Richard Blumenthal, Connecticut's Attorney General, is conducting "a preliminary review of the pricing agreements between five of the country's largest book publishers and two leading digital retailers: Apple Inc. and Amazon.com Inc.," the Wall Street Journal reported. An initial review by his office discovered identical e-book prices for several bestsellers sold by Amazon, Apple, Borders and Barnes & Noble, and letters have been sent to Apple and Amazon requesting a meeting.
"These agreements among publishers, Amazon and Apple appear to have already resulted in uniform prices for many of the most popular e-books--potentially depriving consumers of competitive prices," according to Blumenthal, who also said, "My investigation into agreements between e-book publishers and Amazon and Apple has been initiated independent of any other law enforcement agency. We look forward to cooperating with any other federal or state agency that may be interested in working jointly."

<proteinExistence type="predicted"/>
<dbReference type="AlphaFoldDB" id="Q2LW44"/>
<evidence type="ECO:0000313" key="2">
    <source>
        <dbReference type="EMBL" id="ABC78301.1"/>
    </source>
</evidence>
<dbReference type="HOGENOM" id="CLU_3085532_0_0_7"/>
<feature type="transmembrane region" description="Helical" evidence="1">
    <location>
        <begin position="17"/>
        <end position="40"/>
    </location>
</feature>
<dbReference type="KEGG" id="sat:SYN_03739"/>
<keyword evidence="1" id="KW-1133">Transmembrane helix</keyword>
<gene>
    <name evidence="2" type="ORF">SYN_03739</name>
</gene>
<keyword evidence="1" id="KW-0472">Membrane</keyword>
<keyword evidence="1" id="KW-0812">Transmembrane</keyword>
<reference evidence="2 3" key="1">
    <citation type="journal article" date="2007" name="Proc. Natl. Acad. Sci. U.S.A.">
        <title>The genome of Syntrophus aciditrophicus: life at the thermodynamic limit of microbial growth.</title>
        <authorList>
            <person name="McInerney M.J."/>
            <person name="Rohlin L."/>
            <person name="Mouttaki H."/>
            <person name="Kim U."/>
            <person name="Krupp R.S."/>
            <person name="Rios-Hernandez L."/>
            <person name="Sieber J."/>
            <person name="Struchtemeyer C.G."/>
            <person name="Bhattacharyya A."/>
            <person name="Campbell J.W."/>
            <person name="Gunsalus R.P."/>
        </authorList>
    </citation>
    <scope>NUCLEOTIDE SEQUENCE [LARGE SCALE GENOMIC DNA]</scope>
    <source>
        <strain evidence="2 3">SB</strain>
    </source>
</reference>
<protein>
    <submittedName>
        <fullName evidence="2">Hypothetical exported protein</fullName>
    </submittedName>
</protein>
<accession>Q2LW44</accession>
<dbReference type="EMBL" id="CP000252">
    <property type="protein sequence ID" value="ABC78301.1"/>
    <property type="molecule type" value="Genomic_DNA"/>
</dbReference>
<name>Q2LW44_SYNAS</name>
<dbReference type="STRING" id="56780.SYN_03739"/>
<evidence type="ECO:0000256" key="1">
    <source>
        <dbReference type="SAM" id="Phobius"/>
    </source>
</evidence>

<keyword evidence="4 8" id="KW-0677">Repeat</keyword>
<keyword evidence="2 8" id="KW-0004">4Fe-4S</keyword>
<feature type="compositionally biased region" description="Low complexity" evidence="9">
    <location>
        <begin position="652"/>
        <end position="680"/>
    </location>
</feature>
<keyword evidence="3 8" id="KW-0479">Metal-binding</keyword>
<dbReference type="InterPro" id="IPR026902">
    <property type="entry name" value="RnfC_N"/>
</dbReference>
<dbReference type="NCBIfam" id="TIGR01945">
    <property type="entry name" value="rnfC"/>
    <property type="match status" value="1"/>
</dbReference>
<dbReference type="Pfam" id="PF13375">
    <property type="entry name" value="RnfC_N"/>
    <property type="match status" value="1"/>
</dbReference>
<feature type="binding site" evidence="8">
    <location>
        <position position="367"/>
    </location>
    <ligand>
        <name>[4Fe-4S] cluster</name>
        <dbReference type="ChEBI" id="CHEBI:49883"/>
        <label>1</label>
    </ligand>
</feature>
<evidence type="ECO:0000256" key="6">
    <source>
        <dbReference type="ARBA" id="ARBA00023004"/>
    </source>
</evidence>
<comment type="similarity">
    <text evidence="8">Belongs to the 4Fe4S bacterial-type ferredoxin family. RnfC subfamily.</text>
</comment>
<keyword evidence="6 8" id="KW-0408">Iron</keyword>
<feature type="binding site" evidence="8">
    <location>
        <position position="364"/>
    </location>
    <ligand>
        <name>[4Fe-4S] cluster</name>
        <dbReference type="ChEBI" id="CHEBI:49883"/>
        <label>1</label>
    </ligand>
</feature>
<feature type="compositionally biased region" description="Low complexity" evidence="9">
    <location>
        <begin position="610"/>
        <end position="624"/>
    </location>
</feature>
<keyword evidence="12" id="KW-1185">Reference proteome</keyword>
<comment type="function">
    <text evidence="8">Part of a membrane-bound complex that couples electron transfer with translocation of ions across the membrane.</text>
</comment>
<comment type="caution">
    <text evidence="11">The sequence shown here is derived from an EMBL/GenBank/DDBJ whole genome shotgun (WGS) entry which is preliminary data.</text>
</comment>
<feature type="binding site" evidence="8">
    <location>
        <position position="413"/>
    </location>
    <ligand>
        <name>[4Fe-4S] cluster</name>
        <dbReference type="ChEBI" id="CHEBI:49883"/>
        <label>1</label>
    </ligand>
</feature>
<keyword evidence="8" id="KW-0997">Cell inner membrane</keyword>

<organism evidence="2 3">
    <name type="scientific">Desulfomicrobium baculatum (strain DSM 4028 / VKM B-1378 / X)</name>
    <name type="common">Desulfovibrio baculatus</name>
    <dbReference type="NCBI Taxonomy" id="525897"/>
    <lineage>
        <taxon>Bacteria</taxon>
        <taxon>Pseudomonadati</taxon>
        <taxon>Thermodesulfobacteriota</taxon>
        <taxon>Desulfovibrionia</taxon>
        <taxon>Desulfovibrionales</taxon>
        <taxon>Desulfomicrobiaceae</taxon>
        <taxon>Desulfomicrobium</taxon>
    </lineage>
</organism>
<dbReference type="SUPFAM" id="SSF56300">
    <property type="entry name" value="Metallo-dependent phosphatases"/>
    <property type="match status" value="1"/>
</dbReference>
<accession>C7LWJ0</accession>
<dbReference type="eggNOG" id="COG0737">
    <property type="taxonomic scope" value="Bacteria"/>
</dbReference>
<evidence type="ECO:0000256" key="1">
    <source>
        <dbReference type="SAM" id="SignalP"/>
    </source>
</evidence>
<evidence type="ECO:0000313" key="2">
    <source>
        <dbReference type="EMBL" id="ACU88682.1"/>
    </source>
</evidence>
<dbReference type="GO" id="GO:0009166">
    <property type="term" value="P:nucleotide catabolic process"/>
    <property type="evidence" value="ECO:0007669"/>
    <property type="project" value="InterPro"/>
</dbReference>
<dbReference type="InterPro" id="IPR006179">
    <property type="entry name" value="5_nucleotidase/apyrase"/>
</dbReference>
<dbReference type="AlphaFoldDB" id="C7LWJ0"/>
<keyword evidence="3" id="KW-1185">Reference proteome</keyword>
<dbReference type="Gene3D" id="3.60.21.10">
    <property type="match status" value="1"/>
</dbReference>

CNET observed: "We should point out that Blumenthal is a candidate for Christopher Dodd's open Senate seat and that book prices--at least the paper kind--have been fairly fixed for decades. It's also unclear why Blumenthal didn't mention Barnes & Noble, which is locked into the same e-book agreements as Apple and Amazon.
CNN Money reported that Mike Shatzkin, CEO of Idea Logical, "says the e-book market is extremely 'confused,' thanks largely to Amazon's long-running attempt to dictate terms. Its tight grip on a $9.99 price point--one that buyers like but publishers consider unsustainably low--has kept pricing from hitting an equilibrium that appeases both retailers and suppliers.... Shatzkin thinks it will take a court case or regulatory action to truly level the e-book playing field."
Amazon has sold out of its third-generation $189 Kindle 3G and $139 wifi versions just days after their unveiling (Shelf Awareness, July 29, 2010). Both are listed on the company's website as "expected to ship on or before September 4th."
Ian Freed, an Amazon v-p in charge of the Kindle, spoke with CNET about the new Kindle models as well as trends in the e-book industry. When asked "how much of the rate of growth on the e-book side is attributable to the iPad and getting your app on these other devices like the iPhone and iPad," he replied, "Some numbers we haven't released before... 80% of Kindle books we sell are sold to Kindle owners. They may have a Kindle app on a phone or an iPad or Mac or PC, but they at least have a Kindle. So 20% do not."